Dubbed “just drug dealers” by Assistant U.S. Attorney Joseph D. Brown, two Texas doctors and a nurse were recently convicted on federal drug trafficking charges. All three were sentenced to federal prison, 20 years for each doctor and 15 years for the nurse.
These cases coincide with another U.S. Attorney’s office’s recent shift in their focus in drug prosecutions to Big Pharma itself – both examples of an unprecedented effort to hold responsible parties in the opioid crisis accountable for their actions.
The federal government is serious about this new approach in the longstanding “War on Drugs.” This post will discuss what drug trafficking charges could mean for medical professionals.
We believe it could lead to more local doctors being charged for over-prescribing drug scrambling for an experienced Houston federal drug trafficking defense attorney sooner rather than later.
Understanding How Federal Drug Trafficking Laws Apply to Prescriptions
No one in the prescription drug chain is safe from scrutiny any longer. So, if you are a medical professional with authorization to prescribe medication, it’s imperative that you have at least a basic understanding of federal drug trafficking laws.
What Is Drug Trafficking?
Criminal drug trafficking refers to the illegal selling, transporting, and distribution of illicit drugs. Trafficking laws generally encompass all scheduled (or controlled) substances. When the federal government classifies a substance, the drug’s use and distribution are governed by law.
Federal statutes pertaining to their handling can be found in the Controlled Substances Act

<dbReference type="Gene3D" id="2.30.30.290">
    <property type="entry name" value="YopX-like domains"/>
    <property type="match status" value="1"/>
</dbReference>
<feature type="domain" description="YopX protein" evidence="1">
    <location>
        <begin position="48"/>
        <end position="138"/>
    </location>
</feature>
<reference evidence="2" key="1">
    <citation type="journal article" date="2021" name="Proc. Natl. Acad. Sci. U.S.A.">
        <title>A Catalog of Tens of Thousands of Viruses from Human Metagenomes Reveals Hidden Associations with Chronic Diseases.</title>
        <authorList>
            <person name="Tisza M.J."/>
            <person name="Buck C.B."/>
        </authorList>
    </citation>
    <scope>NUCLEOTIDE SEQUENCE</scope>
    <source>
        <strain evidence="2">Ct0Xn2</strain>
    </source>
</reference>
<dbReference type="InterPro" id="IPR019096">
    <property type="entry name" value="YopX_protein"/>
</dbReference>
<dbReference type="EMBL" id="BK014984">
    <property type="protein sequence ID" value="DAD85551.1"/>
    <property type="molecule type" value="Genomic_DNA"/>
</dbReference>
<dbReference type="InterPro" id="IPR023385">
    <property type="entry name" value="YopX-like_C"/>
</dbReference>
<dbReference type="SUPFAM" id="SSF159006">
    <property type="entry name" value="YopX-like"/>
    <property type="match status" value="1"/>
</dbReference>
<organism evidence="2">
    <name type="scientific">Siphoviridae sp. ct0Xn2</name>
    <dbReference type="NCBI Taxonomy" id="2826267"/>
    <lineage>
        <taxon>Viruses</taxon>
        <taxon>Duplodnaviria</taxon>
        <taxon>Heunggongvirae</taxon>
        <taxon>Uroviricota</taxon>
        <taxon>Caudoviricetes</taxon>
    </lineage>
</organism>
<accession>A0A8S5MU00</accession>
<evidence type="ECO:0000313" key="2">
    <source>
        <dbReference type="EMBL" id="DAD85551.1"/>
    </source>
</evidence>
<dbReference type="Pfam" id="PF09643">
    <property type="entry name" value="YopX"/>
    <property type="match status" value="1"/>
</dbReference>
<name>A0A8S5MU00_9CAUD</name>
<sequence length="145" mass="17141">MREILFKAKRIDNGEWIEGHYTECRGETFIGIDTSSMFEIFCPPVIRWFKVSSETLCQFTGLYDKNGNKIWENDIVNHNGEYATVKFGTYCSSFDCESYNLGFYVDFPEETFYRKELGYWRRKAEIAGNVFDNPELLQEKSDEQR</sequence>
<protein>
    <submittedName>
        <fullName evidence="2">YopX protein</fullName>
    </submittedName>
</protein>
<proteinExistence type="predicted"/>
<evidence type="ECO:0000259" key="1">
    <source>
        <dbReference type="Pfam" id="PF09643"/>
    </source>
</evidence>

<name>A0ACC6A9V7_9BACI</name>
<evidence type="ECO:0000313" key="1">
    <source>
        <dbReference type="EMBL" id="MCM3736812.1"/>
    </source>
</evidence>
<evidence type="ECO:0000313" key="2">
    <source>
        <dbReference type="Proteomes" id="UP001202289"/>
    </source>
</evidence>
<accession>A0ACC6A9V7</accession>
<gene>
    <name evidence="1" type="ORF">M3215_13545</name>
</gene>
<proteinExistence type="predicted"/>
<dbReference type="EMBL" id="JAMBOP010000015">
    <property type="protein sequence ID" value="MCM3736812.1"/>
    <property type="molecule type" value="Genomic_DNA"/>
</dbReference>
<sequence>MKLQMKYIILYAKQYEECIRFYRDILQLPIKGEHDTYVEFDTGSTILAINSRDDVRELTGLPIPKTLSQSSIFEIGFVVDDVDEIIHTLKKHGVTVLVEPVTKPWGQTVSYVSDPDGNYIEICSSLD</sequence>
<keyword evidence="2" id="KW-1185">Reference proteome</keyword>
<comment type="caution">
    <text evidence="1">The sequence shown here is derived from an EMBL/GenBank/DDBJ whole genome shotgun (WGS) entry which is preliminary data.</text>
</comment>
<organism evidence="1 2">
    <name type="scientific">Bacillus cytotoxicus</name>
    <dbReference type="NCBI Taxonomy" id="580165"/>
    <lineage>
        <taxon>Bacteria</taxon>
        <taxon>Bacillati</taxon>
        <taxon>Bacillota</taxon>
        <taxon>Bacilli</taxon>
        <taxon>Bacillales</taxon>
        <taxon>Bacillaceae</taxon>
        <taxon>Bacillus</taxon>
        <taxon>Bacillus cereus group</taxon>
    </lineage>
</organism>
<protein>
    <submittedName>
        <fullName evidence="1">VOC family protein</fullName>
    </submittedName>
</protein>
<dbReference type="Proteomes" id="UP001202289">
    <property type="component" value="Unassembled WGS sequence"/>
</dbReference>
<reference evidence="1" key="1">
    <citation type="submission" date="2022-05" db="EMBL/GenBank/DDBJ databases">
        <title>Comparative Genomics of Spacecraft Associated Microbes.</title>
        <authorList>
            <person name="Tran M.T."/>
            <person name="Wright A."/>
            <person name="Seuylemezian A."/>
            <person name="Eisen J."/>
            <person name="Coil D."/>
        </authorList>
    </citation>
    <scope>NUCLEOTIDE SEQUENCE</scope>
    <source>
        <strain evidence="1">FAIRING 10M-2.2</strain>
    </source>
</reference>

(CSA). These regulations were intended to create a “closed system” of distribution, and to deter anyone besides authorized medical professionals from prescribing them and to the patient to whom the prescription is issued from taking them.
How Does This Apply to Prescription Writing?
Most pharmaceutical opioids fall under a Schedule II controlled substance classification. They are considered highly addictive, but do have well-researched and documented medicinal uses.
When writing prescriptions, the health care professional must adhere to certain regulations pertaining to a patient’s medical condition, documenting a patient’s history and the reasons why the prescribed medications are necessary for the patient’s treatment plan.
What Are the Charges and Penalties for Overprescribing?
When found dispensing prescription medications – especially opioids – outside their intended use, a health care professional will face severe consequences.
Depending upon what type of drug(s) involved and the amount the individual is accused of trafficking, felony convictions can carry sentences of 15 years to life in federal prison plus up to half a million dollars in fines.
When Could Writing an Rx Become Drug Trafficking?
Doctors prescribing pharmaceuticals properly need not worry. However, it is important to understand that agents are looking for specific activities, employing undercover tactics to retrieve information leading to links in large-scale trafficking chains.
How Are Health Care Professionals Caught?
DEA undercover operatives may infiltrate a physician’s practice posing either as legitimate patients wanting pain medication or as employees. Their purpose is to determine whether or not the physician is operating as a “pill mill.”
What Qualifies as Suspicious Activity?
There are certain activities agents are looking that signal illicit handling of prescription drugs. These activities can be used as probable cause to investigate your practice further.
Here is a short list of red flags federal agents tend to look for:
- Writing prescriptions without a legitimate, documented medical purpose.
- Allowing other medical staff to write prescriptions unsupervised.
- The sheer number of prescriptions coming out of your practice.
- Large-quantity orders for societal hot button drugs – opioids and medicinal marijuana, for instance.
If you have been mistakenly accused of overprescribing drugs, and need help setting the record straight, reach out to a Houston attorney specializing in federal drug trafficking defense. It could mean the difference between spending the next few decades in federal prison or returning to work next week.